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Anonyme (28 year) - January 30, 2006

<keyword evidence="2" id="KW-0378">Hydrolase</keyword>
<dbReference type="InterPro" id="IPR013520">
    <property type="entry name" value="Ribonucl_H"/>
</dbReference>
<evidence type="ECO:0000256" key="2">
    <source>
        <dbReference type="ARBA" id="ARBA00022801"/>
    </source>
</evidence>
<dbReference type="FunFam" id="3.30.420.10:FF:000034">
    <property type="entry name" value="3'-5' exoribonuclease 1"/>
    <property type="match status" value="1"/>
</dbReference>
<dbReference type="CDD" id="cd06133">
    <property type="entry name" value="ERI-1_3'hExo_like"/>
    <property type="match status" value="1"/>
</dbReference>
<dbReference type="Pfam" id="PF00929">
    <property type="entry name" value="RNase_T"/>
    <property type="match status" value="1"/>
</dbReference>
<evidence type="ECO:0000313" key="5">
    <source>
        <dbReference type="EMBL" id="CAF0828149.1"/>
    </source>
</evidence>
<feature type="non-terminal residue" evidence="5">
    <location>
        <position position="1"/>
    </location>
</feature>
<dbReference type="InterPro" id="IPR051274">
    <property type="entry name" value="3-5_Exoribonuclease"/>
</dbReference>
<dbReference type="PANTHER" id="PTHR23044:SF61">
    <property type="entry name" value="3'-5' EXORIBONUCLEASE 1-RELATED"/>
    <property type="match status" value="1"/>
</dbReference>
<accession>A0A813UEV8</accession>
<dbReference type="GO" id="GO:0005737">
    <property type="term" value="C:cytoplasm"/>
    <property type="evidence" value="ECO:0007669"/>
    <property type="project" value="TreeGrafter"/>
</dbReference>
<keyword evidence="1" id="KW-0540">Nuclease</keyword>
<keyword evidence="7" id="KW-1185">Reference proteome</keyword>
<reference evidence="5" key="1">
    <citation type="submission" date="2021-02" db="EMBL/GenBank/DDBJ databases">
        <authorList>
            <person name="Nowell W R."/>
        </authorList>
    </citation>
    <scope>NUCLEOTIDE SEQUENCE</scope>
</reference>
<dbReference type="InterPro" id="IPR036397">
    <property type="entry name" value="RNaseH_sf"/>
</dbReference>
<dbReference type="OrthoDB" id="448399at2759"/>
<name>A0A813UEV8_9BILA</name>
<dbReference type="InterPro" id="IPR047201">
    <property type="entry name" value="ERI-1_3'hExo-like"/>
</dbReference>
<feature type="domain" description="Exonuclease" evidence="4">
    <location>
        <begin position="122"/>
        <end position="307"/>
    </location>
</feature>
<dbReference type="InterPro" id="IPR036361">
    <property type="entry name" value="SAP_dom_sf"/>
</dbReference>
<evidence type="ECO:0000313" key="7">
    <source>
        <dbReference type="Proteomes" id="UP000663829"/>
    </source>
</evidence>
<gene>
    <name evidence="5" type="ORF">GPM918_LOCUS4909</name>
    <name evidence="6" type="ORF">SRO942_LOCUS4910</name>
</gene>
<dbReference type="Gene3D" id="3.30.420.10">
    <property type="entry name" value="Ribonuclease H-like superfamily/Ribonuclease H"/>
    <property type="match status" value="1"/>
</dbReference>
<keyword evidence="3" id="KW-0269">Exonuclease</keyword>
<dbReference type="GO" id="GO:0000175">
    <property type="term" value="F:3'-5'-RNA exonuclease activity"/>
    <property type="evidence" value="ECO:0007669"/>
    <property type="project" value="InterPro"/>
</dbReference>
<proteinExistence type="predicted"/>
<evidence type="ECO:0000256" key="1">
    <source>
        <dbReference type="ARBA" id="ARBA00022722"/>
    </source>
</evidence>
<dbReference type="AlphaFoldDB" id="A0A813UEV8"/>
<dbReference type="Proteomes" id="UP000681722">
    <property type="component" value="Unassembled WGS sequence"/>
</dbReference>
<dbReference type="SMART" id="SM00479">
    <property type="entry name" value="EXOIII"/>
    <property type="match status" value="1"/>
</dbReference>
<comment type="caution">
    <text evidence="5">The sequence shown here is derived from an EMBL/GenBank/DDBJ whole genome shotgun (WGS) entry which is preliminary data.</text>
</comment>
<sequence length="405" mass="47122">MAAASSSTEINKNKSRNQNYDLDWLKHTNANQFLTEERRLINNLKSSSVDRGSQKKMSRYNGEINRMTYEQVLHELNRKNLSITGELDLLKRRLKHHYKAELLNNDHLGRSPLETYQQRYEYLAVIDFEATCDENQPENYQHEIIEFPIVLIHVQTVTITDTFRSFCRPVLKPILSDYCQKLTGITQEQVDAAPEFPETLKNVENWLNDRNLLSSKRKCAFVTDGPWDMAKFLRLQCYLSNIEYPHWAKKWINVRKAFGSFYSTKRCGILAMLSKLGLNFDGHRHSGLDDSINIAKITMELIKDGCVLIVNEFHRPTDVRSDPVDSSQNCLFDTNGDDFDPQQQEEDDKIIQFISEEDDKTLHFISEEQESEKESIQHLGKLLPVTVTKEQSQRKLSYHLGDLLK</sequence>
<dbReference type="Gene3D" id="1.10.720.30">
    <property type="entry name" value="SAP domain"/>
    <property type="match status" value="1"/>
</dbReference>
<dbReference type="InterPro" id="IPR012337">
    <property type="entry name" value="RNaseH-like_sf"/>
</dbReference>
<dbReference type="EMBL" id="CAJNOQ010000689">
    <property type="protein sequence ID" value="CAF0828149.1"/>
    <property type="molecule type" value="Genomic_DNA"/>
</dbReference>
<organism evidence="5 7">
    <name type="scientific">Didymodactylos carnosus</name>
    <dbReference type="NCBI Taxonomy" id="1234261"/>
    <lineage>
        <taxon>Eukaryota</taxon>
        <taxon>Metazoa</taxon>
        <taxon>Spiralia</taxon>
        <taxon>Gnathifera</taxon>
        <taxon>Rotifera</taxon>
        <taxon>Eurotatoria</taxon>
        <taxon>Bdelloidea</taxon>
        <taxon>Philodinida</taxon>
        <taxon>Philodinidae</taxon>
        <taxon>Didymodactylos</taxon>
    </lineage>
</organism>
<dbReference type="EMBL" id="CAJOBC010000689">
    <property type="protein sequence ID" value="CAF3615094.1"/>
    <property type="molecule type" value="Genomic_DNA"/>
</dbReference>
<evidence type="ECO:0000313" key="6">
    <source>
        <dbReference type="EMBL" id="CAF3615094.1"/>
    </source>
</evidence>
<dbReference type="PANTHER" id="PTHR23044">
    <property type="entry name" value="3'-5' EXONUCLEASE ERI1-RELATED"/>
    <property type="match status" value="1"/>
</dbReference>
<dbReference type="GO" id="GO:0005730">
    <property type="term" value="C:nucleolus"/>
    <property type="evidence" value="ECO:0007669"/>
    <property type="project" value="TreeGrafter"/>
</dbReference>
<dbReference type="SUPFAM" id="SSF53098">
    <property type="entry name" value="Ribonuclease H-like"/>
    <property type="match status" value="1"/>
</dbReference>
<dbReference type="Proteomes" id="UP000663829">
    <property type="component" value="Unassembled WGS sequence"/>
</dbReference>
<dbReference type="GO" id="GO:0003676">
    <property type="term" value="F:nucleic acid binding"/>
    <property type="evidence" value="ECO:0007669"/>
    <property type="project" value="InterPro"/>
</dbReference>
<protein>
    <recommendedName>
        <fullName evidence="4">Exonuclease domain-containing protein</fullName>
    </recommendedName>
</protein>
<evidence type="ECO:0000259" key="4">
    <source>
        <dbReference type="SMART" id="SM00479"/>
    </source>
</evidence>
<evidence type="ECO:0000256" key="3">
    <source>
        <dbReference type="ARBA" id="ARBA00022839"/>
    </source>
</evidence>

"I've now lived over two and a half years without cigarettes. Just before I quit, I was smoking nearly two packets a day. The idea of going without was intolerable and I'd sometimes drive around Paris in the middle of the night just to find somewhere to buy cigarettes. I stopped smoking just like that, without any help other than this website. If someone had told me I could do that, I'd have laughed in their face and probably blown out a big smoke ring for good measure. I used to hide behind the clichés that I still hear my smoker friends saying: Yeah, but I really do find it enjoyable, it's different for me, blah blah blah. Now I know that it's a load of rubbish - it's just what smokers say to justify why they aren't able to make the decision to quit. Anyway, one night, I found myself completely out of cigarettes. It was pretty late, so I decided to go to bed. The next morning I was on the Metro platform when they announced a delay of at least 10 minutes because of strike action. I'd forgotten to buy cigarettes but decided to wait until I got to work because I couldn't be bothered. That wasn't like me. While on the train, I decided to quit smoking. On a whim, just like that. I didn't consider it for a long time or have a specific reason. Like every smoker, I'd told myself I needed to quit every now and then out of guilt, but I'd never done anything about it. I spent the day researching ways to quit, forms of nicotine replacement, etc. In the end I decided not to use anything, and that worked really well. I was even surprised by how easy it was to overcome my addiction. I often hear it said that quitting cigarettes is a question of willpower. In my view, that's not true at all. What requires willpower is making the decision to quit; after that, it's no longer about will. Let me explain. Quitting is about ACCEPTING that you're quitting, and that you'll no longer have the (false) pleasure of cigarettes. In other words, you go through a grieving period for cigarettes. For me, that took a full day, or maybe a bit longer. Once you've got over the mourning period, the rest is (almost) just a formality. You can easily dismiss your daily cravings for cigarettes because you've managed to get yourself into a new mentality where quitting smoking is not seen as a deprivation. You've accepted and come to terms with the loss, so now you are free. People tend to believe that the cigarette they can't smoke would be more enjoyable than the ones they have Well, there we are. I'm not saying that my experience will strike a chord with everyone, but I remain convinced that the key stage in the process is making the decision to quit. If you see quitting as an uphill struggle, a deprivation, and you live in fear and worry about when it will become horrible, I think quitting must be very, very difficult. In this case you would need A LOT of willpower. If, on the other hand, you view quitting not as a constraint but as a benefit, you'll have no (or fewer) problems In a sense, I think everyone is equal when it comes to cigarettes. There are no special cases, no real it's different for me like I mentioned above. All these false excuses just help smokers to run away from making the decision to quit..."

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